For example, if an employee is leading some team — management needs to evaluate the performance of the team and employee’s contribution. If the person wasn’t there for the team and just happened to get a self-sufficient team, will it be reasonable to promote that person? It is also so common to give all trophies to the manager, like if the team is not that important in so many companies still. And how will you know the person’s performance if you won’t ask the team?

I saw a few times the consequences when the company neglected recruitment for crucial positions, just taking the person close to the hiring manager without asking anyone for the feedback about the candidate, just because it is convenient for the hiring manager to move the person there. And then the performance and the actual results of the person were also not evaluated. And this is exactly what makes good people go. They see that their diligence and dedication as well as actual results do not impact their career, while others get promotions just being public enough and this means that the company simply doesn’t care, and this is the worst.

Trust

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And last but not least is trust. If you want your employees to trust you so you can trust them, you need to earn their trust in the first place. It is a very broad topic because it applies to everything — people, accountability, and almost every other aspect of a company’s life. I will give you a few examples of why.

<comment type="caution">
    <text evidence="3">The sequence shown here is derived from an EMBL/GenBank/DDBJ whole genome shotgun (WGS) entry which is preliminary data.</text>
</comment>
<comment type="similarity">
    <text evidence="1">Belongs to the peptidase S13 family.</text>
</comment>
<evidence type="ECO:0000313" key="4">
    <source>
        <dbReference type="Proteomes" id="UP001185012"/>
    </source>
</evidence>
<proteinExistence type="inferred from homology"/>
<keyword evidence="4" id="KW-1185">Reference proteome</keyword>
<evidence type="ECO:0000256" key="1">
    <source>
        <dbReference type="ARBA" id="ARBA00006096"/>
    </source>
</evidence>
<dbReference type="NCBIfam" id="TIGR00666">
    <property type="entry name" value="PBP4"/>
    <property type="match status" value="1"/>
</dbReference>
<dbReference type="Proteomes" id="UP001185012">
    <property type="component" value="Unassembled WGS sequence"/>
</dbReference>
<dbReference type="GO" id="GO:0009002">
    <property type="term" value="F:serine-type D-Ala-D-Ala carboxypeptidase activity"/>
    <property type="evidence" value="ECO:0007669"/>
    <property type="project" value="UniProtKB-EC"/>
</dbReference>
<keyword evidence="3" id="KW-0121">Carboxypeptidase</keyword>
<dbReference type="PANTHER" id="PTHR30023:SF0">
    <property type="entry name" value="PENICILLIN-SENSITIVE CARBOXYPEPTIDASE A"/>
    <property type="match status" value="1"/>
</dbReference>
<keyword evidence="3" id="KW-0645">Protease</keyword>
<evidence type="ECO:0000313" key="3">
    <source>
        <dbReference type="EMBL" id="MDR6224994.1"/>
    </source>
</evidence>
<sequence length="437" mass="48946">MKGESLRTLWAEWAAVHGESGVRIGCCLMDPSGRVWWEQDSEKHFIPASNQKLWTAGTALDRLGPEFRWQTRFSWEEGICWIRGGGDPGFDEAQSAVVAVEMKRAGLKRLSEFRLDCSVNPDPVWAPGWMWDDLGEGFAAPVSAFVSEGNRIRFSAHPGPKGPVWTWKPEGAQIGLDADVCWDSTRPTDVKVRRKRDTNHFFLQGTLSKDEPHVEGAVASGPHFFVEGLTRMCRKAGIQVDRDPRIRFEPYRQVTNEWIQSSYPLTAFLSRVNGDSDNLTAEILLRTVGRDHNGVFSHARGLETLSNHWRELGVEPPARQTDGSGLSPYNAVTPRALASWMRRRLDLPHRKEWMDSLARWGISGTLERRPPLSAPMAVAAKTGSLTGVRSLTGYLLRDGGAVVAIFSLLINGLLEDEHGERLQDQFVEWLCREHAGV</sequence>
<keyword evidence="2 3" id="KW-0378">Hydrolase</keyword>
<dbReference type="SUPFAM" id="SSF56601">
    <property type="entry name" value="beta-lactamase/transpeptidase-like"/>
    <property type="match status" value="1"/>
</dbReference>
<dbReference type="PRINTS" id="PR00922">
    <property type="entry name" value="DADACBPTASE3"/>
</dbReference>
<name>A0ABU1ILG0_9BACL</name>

If you as a company leader communicate culture values or key behavior indicators to your employees — you need to be the first to follow them. It does not work otherwise, cause if you do not follow your own rules — you are perceived as a hypocrite and all principles you try to set up in the company would be taken hostile or as empty words. This is all about true leadership and there are a bunch of texts on this topic.

The same is about accountability. If you promote people who do not deserve that in the opinion of the company’s employees — they will doubt you as a leader and every next your decision will be put to the doubts. If the promotion is not careless and you do have your reasons — be transparent about it. It’s also about leadership and the difference between being a “boss” and a “leader” (don’t blame me for the words). You need to convince your people that your decisions are the right ones and you believe in them, not to expect them to have faith in you just because you pay the salaries.

In other words — you need to show your employees that you care for them.

Conclusion

It is not easy to create a healthy good company — it is hard work. I believe it is much easier to raise money than to create a good company. Because a company is a place people invest so much of their time — it is a community and people are the most important thing. And if you are the head of this community, you need to be aware that it is not only about the money, it’s about the people. I mean, to realize this. Because so many companies claim that “people are their greatest asset” but what do they do to show that they value that asset? And when accessing the company to join as an employee, you should pay far more attention to their actions rather than slogans and “website principles”.

In the end, what is you company without people? And how good will be your product if your employees hate to implement it? And also, if you have influence on so many people, why not focus on making the life simply better? After reading through the “12 principles of life” by Jordan B. Peterson I decided to write down a few of my own and one of them is “Money is not a goal”. Hope I will never forget that myself.

Originally published at https://www.linkedin.com.

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Viktor Kurochkin

A game developer, frontend architect, PhD. Desgining and building games, playing also. Wanna be an indie game developer, but lets release something first.